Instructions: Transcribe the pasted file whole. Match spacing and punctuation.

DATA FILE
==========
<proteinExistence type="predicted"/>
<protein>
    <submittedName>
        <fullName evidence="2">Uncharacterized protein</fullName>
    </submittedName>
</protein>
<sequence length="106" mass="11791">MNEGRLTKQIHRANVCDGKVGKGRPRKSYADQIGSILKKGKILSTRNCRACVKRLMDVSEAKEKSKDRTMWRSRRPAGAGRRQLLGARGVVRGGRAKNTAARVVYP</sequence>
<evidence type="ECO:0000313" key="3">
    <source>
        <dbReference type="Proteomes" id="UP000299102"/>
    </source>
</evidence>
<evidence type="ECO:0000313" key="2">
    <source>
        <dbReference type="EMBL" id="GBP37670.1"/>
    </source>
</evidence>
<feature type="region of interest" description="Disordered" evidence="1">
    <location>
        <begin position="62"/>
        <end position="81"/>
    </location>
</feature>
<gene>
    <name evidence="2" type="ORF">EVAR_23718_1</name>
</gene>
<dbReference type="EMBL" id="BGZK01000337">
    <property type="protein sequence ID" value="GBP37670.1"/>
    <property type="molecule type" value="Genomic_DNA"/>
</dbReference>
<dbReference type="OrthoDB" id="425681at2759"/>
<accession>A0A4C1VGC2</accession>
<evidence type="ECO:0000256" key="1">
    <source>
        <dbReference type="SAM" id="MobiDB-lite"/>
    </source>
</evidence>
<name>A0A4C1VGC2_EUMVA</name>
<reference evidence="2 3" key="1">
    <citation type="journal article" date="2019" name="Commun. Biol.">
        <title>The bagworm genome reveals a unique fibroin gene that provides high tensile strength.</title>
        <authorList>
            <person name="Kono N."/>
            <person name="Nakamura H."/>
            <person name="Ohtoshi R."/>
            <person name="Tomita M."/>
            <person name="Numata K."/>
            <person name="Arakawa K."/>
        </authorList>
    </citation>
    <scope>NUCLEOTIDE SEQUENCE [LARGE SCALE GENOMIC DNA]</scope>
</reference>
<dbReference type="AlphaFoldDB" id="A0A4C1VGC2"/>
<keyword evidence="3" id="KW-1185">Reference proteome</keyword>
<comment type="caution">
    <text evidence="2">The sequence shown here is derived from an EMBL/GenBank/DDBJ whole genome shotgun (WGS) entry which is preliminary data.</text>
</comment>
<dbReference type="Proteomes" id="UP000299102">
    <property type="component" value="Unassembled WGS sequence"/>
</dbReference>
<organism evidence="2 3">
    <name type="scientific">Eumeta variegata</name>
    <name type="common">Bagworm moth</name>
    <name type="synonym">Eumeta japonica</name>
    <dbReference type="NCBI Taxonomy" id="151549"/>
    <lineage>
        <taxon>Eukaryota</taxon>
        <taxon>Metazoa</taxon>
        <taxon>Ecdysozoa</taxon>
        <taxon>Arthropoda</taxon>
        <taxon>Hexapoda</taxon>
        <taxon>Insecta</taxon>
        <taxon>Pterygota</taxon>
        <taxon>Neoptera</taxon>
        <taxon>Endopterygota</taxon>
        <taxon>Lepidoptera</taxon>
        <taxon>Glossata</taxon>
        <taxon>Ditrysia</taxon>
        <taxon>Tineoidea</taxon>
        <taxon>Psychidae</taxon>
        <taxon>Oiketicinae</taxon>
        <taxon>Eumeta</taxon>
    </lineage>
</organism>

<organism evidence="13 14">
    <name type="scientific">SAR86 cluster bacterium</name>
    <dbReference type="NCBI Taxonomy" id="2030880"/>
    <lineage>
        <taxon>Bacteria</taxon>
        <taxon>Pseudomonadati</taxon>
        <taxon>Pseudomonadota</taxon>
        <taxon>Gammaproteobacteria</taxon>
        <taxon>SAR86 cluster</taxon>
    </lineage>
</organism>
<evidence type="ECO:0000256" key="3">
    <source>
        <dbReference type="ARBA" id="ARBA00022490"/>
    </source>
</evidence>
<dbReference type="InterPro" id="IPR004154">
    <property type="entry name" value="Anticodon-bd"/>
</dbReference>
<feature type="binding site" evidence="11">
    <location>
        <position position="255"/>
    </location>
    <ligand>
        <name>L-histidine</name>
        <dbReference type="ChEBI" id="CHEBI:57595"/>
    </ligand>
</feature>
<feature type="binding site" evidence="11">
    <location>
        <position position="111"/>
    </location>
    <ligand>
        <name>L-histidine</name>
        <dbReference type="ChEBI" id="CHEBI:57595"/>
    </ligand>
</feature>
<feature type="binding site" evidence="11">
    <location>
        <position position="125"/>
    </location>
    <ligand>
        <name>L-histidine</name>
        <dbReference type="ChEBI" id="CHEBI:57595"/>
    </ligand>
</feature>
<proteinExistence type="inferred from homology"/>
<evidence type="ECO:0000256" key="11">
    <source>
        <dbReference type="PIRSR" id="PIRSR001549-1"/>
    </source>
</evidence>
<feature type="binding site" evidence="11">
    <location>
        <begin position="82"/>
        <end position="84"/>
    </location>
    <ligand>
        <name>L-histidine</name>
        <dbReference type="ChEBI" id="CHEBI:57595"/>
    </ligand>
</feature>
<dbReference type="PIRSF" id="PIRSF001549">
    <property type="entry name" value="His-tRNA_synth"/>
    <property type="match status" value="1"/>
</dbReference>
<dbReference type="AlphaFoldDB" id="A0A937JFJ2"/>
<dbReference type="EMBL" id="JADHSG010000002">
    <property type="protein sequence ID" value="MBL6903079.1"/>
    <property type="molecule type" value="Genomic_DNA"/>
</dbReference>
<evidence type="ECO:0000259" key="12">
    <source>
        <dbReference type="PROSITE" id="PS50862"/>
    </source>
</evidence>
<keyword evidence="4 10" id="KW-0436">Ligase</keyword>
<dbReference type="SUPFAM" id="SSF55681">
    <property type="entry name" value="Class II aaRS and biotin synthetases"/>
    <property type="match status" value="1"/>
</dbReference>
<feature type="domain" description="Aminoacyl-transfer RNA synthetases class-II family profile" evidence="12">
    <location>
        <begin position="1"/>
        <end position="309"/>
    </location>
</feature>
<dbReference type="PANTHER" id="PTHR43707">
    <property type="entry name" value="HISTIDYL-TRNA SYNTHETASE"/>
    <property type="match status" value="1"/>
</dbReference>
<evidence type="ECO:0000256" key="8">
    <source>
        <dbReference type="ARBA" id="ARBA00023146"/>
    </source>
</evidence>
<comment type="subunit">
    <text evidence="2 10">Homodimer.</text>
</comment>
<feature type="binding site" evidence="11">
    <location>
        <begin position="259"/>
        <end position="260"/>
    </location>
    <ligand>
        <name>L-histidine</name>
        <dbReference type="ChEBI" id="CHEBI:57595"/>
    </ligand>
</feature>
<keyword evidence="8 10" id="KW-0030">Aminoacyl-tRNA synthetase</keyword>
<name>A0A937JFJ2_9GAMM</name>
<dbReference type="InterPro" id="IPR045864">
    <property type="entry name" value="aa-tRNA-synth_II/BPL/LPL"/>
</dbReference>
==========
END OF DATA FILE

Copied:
<proteinExistence type="predicted"/>
<protein>
    <submittedName>
        <fullName evidence="2">Uncharacterized protein</fullName>
    </submittedName>
</protein>
<sequence length="106" mass="11791">MNEGRLTKQIHRANVCDGKVGKGRPRKSYADQIGSILKKGKILSTRNCRACVKRLMDVSEAKEKSKDRTMWRSRRPAGAGRRQLLGARGVVRGGRAKNTAARVVYP</sequence>
<evidence type="ECO:0000313" key="3">
    <source>
        <dbReference type="Proteomes" id="UP000299102"/>
    </source>
</evidence>
<evidence type="ECO:0000313" key="2">
    <source>
        <dbReference type="EMBL" id="GBP37670.1"/>
    </source>
</evidence>
<feature type="region of interest" description="Disordered" evidence="1">
    <location>
        <begin position="62"/>
        <end position="81"/>
    </location>
</feature>
<gene>
    <name evidence="2" type="ORF">EVAR_23718_1</name>
</gene>
<dbReference type="EMBL" id="BGZK01000337">
    <property type="protein sequence ID" value="GBP37670.1"/>
    <property type="molecule type" value="Genomic_DNA"/>
</dbReference>
<dbReference type="OrthoDB" id="425681at2759"/>
<accession>A0A4C1VGC2</accession>
<evidence type="ECO:0000256" key="1">
    <source>
        <dbReference type="SAM" id="MobiDB-lite"/>
    </source>
</evidence>
<name>A0A4C1VGC2_EUMVA</name>
<reference evidence="2 3" key="1">
    <citation type="journal article" date="2019" name="Commun. Biol.">
        <title>The bagworm genome reveals a unique fibroin gene that provides high tensile strength.</title>
        <authorList>
            <person name="Kono N."/>
            <person name="Nakamura H."/>
            <person name="Ohtoshi R."/>
            <person name="Tomita M."/>
            <person name="Numata K."/>
            <person name="Arakawa K."/>
        </authorList>
    </citation>
    <scope>NUCLEOTIDE SEQUENCE [LARGE SCALE GENOMIC DNA]</scope>
</reference>
<dbReference type="AlphaFoldDB" id="A0A4C1VGC2"/>
<keyword evidence="3" id="KW-1185">Reference proteome</keyword>
<comment type="caution">
    <text evidence="2">The sequence shown here is derived from an EMBL/GenBank/DDBJ whole genome shotgun (WGS) entry which is preliminary data.</text>
</comment>
<dbReference type="Proteomes" id="UP000299102">
    <property type="component" value="Unassembled WGS sequence"/>
</dbReference>
<organism evidence="2 3">
    <name type="scientific">Eumeta variegata</name>
    <name type="common">Bagworm moth</name>
    <name type="synonym">Eumeta japonica</name>
    <dbReference type="NCBI Taxonomy" id="151549"/>
    <lineage>
        <taxon>Eukaryota</taxon>
        <taxon>Metazoa</taxon>
        <taxon>Ecdysozoa</taxon>
        <taxon>Arthropoda</taxon>
        <taxon>Hexapoda</taxon>
        <taxon>Insecta</taxon>
        <taxon>Pterygota</taxon>
        <taxon>Neoptera</taxon>
        <taxon>Endopterygota</taxon>
        <taxon>Lepidoptera</taxon>
        <taxon>Glossata</taxon>
        <taxon>Ditrysia</taxon>
        <taxon>Tineoidea</taxon>
        <taxon>Psychidae</taxon>
        <taxon>Oiketicinae</taxon>
        <taxon>Eumeta</taxon>
    </lineage>
</organism>

<organism evidence="13 14">
    <name type="scientific">SAR86 cluster bacterium</name>
    <dbReference type="NCBI Taxonomy" id="2030880"/>
    <lineage>
        <taxon>Bacteria</taxon>
        <taxon>Pseudomonadati</taxon>
        <taxon>Pseudomonadota</taxon>
        <taxon>Gammaproteobacteria</taxon>
        <taxon>SAR86 cluster</taxon>
    </lineage>
</organism>
<evidence type="ECO:0000256" key="3">
    <source>
        <dbReference type="ARBA" id="ARBA00022490"/>
    </source>
</evidence>
<dbReference type="InterPro" id="IPR004154">
    <property type="entry name" value="Anticodon-bd"/>
</dbReference>
<feature type="binding site" evidence="11">
    <location>
        <position position="255"/>
    </location>
    <ligand>
        <name>L-histidine</name>
        <dbReference type="ChEBI" id="CHEBI:57595"/>
    </ligand>
</feature>
<feature type="binding site" evidence="11">
    <location>
        <position position="111"/>
    </location>
    <ligand>
        <name>L-histidine</name>
        <dbReference type="ChEBI" id="CHEBI:57595"/>
    </ligand>
</feature>
<feature type="binding site" evidence="11">
    <location>
        <position position="125"/>
    </location>
    <ligand>
        <name>L-histidine</name>
        <dbReference type="ChEBI" id="CHEBI:57595"/>
    </ligand>
</feature>
<proteinExistence type="inferred from homology"/>
<evidence type="ECO:0000256" key="11">
    <source>
        <dbReference type="PIRSR" id="PIRSR001549-1"/>
    </source>
</evidence>
<feature type="binding site" evidence="11">
    <location>
        <begin position="82"/>
        <end position="84"/>
    </location>
    <ligand>
        <name>L-histidine</name>
        <dbReference type="ChEBI" id="CHEBI:57595"/>
    </ligand>
</feature>
<dbReference type="PIRSF" id="PIRSF001549">
    <property type="entry name" value="His-tRNA_synth"/>
    <property type="match status" value="1"/>
</dbReference>
<dbReference type="AlphaFoldDB" id="A0A937JFJ2"/>
<dbReference type="EMBL" id="JADHSG010000002">
    <property type="protein sequence ID" value="MBL6903079.1"/>
    <property type="molecule type" value="Genomic_DNA"/>
</dbReference>
<evidence type="ECO:0000259" key="12">
    <source>
        <dbReference type="PROSITE" id="PS50862"/>
    </source>
</evidence>
<keyword evidence="4 10" id="KW-0436">Ligase</keyword>
<dbReference type="SUPFAM" id="SSF55681">
    <property type="entry name" value="Class II aaRS and biotin synthetases"/>
    <property type="match status" value="1"/>
</dbReference>
<feature type="domain" description="Aminoacyl-transfer RNA synthetases class-II family profile" evidence="12">
    <location>
        <begin position="1"/>
        <end position="309"/>
    </location>
</feature>
<dbReference type="PANTHER" id="PTHR43707">
    <property type="entry name" value="HISTIDYL-TRNA SYNTHETASE"/>
    <property type="match status" value="1"/>
</dbReference>
<evidence type="ECO:0000256" key="8">
    <source>
        <dbReference type="ARBA" id="ARBA00023146"/>
    </source>
</evidence>
<comment type="subunit">
    <text evidence="2 10">Homodimer.</text>
</comment>
<feature type="binding site" evidence="11">
    <location>
        <begin position="259"/>
        <end position="260"/>
    </location>
    <ligand>
        <name>L-histidine</name>
        <dbReference type="ChEBI" id="CHEBI:57595"/>
    </ligand>
</feature>
<keyword evidence="8 10" id="KW-0030">Aminoacyl-tRNA synthetase</keyword>
<name>A0A937JFJ2_9GAMM</name>
<dbReference type="InterPro" id="IPR045864">
    <property type="entry name" value="aa-tRNA-synth_II/BPL/LPL"/>
</dbReference>